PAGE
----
Canadian Environmental Bill of Rights

An Act to establish a Canadian Environmental Bill of Rights

This bill was last introduced in the 41st Parliament, 2nd Session, which ended in August 2015.


Linda Duncan  NDP

Introduced as a private member’s bill. (These don’t often become law.)


Introduced, as of Oct. 29, 2014
(This bill did not become law.)


This is from the published bill. The Library of Parliament often publishes better independent summaries.

This enactment establishes the Canadian Environmental Bill of Rights, whose provisions apply to all decisions that emanate from a federal source or are related to federal land or a federal work or undertaking. The purpose of this enactment is to

(a) safeguard the right of present and future generations of Canadians to a healthy and ecologically balanced environment;

(b) confirm the Government of Canada’s public trust duty to protect the environment under its jurisdiction;

(c) ensure all Canadians have access to adequate environmental information, justice in an environmental context and effective mechanisms for participating in environmental decision-making;

(d) provide adequate legal protection against reprisals for employees who take action for the purpose of protecting the environment; and

(e) enhance public confidence in the implementation of environmental law.


All sorts of information on this bill is available at LEGISinfo, provided by the Library of Parliament. You can also read the full text of the bill.

The EnvironmentStatements By Members

December 2nd, 2014 / 2:10 p.m.
See context


Linda Duncan NDP Edmonton Strathcona, AB

Mr. Speaker, I think that all members in this place agree that Canadians should be able to raise their families in a clean, healthy environment. Regrettably, what is lacking is the political will in the Conservative government to actually extend that right to Canadians and their communities.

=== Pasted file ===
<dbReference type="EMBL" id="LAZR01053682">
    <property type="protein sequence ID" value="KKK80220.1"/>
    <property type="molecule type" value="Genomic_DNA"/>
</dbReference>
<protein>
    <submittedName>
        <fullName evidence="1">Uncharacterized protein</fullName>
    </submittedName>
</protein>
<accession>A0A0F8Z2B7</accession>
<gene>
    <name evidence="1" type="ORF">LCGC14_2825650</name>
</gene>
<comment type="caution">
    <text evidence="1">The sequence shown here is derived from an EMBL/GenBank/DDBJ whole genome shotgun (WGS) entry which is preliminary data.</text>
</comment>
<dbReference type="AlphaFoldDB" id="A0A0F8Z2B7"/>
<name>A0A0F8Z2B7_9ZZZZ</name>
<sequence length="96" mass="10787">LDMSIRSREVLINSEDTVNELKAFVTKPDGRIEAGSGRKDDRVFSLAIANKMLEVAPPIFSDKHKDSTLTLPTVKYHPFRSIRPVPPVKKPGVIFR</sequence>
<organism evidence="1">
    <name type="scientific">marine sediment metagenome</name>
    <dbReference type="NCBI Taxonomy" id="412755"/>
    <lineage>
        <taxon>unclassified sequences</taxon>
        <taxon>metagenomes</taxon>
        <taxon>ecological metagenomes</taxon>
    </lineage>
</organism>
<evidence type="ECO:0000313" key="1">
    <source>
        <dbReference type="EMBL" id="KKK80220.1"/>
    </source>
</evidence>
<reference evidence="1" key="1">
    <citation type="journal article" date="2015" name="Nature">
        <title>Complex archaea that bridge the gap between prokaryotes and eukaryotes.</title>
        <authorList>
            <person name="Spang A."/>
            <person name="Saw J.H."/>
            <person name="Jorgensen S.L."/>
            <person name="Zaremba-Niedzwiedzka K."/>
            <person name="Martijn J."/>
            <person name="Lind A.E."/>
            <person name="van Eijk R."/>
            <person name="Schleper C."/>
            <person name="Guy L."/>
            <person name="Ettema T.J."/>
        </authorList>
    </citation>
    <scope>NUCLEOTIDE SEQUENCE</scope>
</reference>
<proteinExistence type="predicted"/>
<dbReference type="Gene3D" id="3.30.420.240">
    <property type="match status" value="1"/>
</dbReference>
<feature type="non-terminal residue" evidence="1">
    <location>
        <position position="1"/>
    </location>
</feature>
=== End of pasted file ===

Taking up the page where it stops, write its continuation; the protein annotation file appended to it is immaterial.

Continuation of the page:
What is particularly galling is that two decades ago, Canada committed to do exactly that. Under the North American Agreement on Environmental Cooperation, Canada must ensure that Canadians are given a voice in all decisions impacting their environment, yet the pattern of behaviour by federal governments since has been to declare those grandiose commitments in international arenas but fail to act on them back home.

To make matters worse, the government rescinded even the meagre environmental rights and duties once accorded under federal law and did so without public consultation or consent. To remedy this, I once again tabled the Canadian environmental bill of rights. My bill would impose clear duties on the government to protect our environment, empower Canadians to hold the government accountable, and allow the public to participate in all decisions impacting their environment.

In the public interest, I implore the Conservative government to comply with its commitments, restore the rescinded environmental measures, and make Canadians' right to a clean and healthy environment a reality.

Canadian Environmental Bill of RightsRoutine Proceedings

October 29th, 2014 / 3:10 p.m.
See context


Linda Duncan NDP Edmonton Strathcona, AB

moved for leave to introduce Bill C-634, an act to establish a Canadian environmental bill of rights.

Mr. Speaker, I rise today to again table my bill, the Canadian environmental bill of rights.

The bill, once enacted, would impose critical duties and extend important rights by, first, enshrining the right in Canadians to a healthy and ecologically balanced environment, including through amendment of the Canadian Bill of Rights; second, by legally enshrining the government's public trust duty to protect the environment to the extent of its jurisdiction, including legislating and enforcing environmental protection laws; and third, by extending to Canadians the right to hold their government accountable through access to environmental information, participation in decision-making impacting their environment, and legal standing to seek judicial intervention where those rights are denied.

In the five years since it was first introduced, this reform has now become all the more critical, as the government has undermined and eroded almost every environmental protection and related public right.

(Motions deemed adopted, bill read the first time and printed)